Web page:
Unless you like your cymbals super spicy, and sibilants with a serpentine flare, we recommend you keep on looking. We will too.
(5.5 out of 10)
- Good clarity and instrumental separation
- Decent low end power
- Extremely sharp upper register
- Anemic midrange
Say you’re headed out on a trip, but you’ve lost the headphones that came with your phone (or maybe you just can’t stand them any more) and those throw-away ‘buds you picked up at the airport last trip…well, you probably threw them away. You need something that’s inexpensive and sounds decent. What do you do?
Klipsch hopes you’ll pass by a gazillion other earbud choices and pick up its latest model, the S3M. Convenient, conservatively stylish, and priced right (at $50) the S3M are an enticing choice from a company that knows good sound. But do Klipsch’s bottom-barrel earbuds sound any better than the pair you bought (and subsequently threw away) the last time you were jet-setting? We recently went ears-on with the S3M to find out.
Out of the box
Removing the S3M from their packaging takes mere seconds – handy if you wind up grabbing up a set while dashing across the terminal to catch your flight. Inside you’ll find a small travel case made of black canvas with two more sizes of eartips and a small clip hiding inside.
Features and design
The S3M have a funky yet understated style paired with a vivid color scheme. We received a set in deep blue, but they also come in a host of other colors including white, red, jade, and black. The glossy buds are shaped into cones cut at a 45 degree angle at the top. The S3M are monogrammed with a small Klipsch logo on the side, with L and R indicators hiding on the underside of each. Pulling away one of the silicone tips reveals a tiny plastic extension about the size of a pen tip. Inside rest 5.8mm dynamic drivers, which are among the smallest we’ve come across.
The rubberized cable extending from each earbud provides another set of stereo indicators, but these, too, are a chore to find. Fortunately, the earbuds’ sharp angles provide an easy guide once you know which way they fit. Another clue is provided by the single-button control microphone which resides about six inches below the right earpiece.
We’re pleased to say that the S3M are one of the most comfy sets of in-ears we’ve auditioned in a long while. The hard angle of the driver arms seemed perfectly tailored to our ears and the silicone eartips felt silky smooth. Our only gripe: The tips stick out quite a way from our ear cavity – even a mild gust of wind had them whistling obtrusively.
Klipsch markets the S3M as designed specifically for use with a mobile device (which seems a little obvious). Accordingly, we tested the set by listening to a wide variety of music through an iPhone 5.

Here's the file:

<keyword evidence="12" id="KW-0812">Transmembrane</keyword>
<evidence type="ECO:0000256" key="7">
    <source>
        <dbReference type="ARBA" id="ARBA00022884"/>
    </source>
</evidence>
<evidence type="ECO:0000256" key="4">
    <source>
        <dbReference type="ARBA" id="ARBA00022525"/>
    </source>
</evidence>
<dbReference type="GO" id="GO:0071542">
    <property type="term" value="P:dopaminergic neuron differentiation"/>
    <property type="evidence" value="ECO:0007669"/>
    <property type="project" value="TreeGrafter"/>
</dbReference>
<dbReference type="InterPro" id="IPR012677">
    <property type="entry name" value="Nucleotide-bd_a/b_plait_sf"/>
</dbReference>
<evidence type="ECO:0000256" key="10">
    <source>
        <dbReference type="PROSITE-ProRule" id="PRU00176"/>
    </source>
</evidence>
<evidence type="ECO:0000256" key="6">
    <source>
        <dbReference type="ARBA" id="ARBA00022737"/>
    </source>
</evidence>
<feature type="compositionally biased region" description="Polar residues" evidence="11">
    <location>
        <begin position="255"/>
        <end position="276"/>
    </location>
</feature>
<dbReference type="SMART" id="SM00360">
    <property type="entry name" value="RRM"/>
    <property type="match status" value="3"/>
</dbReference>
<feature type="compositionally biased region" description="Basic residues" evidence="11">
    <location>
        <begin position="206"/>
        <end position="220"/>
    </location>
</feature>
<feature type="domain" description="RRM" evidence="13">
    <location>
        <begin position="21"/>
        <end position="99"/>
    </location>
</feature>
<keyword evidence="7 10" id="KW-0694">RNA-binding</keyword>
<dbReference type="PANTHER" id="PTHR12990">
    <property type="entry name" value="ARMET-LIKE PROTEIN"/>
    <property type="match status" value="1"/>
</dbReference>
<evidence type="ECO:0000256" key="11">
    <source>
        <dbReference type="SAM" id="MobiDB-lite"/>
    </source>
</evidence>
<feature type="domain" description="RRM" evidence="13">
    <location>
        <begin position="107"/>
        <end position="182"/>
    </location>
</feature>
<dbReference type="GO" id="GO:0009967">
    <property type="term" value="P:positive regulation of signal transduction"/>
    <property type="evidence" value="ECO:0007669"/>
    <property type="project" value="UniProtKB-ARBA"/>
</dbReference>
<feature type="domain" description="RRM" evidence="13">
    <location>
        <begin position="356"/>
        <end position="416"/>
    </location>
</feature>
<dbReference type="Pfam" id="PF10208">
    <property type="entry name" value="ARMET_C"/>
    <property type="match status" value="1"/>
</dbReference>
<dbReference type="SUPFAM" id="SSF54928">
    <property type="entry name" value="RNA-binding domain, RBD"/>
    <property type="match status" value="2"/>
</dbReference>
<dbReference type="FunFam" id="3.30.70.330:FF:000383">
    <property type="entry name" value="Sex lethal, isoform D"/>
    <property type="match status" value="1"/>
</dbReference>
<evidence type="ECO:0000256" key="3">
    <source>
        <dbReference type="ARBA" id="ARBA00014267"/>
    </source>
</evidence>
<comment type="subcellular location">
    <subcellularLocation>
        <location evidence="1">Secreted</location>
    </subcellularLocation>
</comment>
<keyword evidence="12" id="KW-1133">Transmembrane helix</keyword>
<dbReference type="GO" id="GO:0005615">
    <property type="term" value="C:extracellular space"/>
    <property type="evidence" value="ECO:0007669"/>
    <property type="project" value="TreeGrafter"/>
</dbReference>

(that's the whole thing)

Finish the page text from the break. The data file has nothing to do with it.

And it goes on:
The tiny S3M delivered a light and occasionally brilliant burst of clarity, outlining lots of detail for such inexpensive earbuds. They also did an admirable job of delineating individual instruments. Unfortunately, they did so by carving out a massive swath of the midrange and upper bass regions. Even more troubling was the S3M’s sharp display of sibilance from vocals and the upper tier of instrumentation, creating a harsh clip to the sound that was difficult to withstand on many of the tracks we listened to.
After an initial slap to the face by searing percussion and vocals from Pearl Jam’s “Comatose” and Ryan Adams’ “Magnolia Mountain”, we gave the headset a good 10 hours of break-in time, which seemed to slightly tame the S3M’s cellophane crackle. Still, listening to artists as varied as Elliott Smith and Bob Marley, vocals continually had a sharp bite, not only on the usual danger zone consonants, but also in the thinly drawn sustain of the tone. Snare came through with flat, papery snaps that sounded almost toyish, and upper frequency percussion like crash cymbals and cowbells were often painful, forcing us to lower the volume as if backing away from a roaring flame.
The S3M fared best when we fed the headset older recordings, or those recorded in the classic rock style, with layers of tape saturation and darker overall coloring. Tracks from 70’s folk artists like James Taylor and the rich recordings from Nickel Creek’s eponymous album were much smoother, and even pleasant, though we still found the midrange a bit dainty for our taste. However, brighter recordings like Van Halen’s “Girl Gone Bad” started out hot, and when the vocals and crash cymbals came together during the first verse, high frequency chaos ensued.
As we listened on, we noticed some decent force in the very lowest registers, adding a good pump to kick drums and bass. But the power didn’t extend very far, so toms and other instruments that rely on lower midrange warmth were often hung out to dry, showing a pale reflection of their inherent sound. And always, the thin blade of the ‘S’ consonant seemed to cut through with blitzkrieg force.
There’s this persistent Goldilocks theme that plagues budget headphones: this one’s too bass-y, that one has too much bite in the treble. In our quest for value, we’re continually challenged to find a sound that’s “just right.” Unfortunately, the Klipsch S3M didn’t bust that trend for us. And that’s too bad, because the company’s Image One, S4 series and X10i remain ferocious contenders. Still, unless you like your cymbals super spicy, and sibilants with a serpentine flare, we recommend you keep on looking. We will too.
By Ryan Waniata, DigitalTrends
- Features : Sound Isolating, In-line Microphone
- Release Date : Unknown
- Release Price : $49.99
- Weight : 11 grams
- Color : Black, White, Red, Blue, Jade
- Form Factor : In-ear
- Wire length :
- Connection type : Wired (3.5mm)
- Use : Travel
- Drivers per ear : 1
- Impedance : 18 ohms
- Frequency response (low) : 12 Hz
- Frequency response (high) : 18 kHz
- Surround Sound : No
- Active noise-cancelling : No
- Sensitivity : 106 dB
- Driver size : 5.8mm
- Microphone : Yes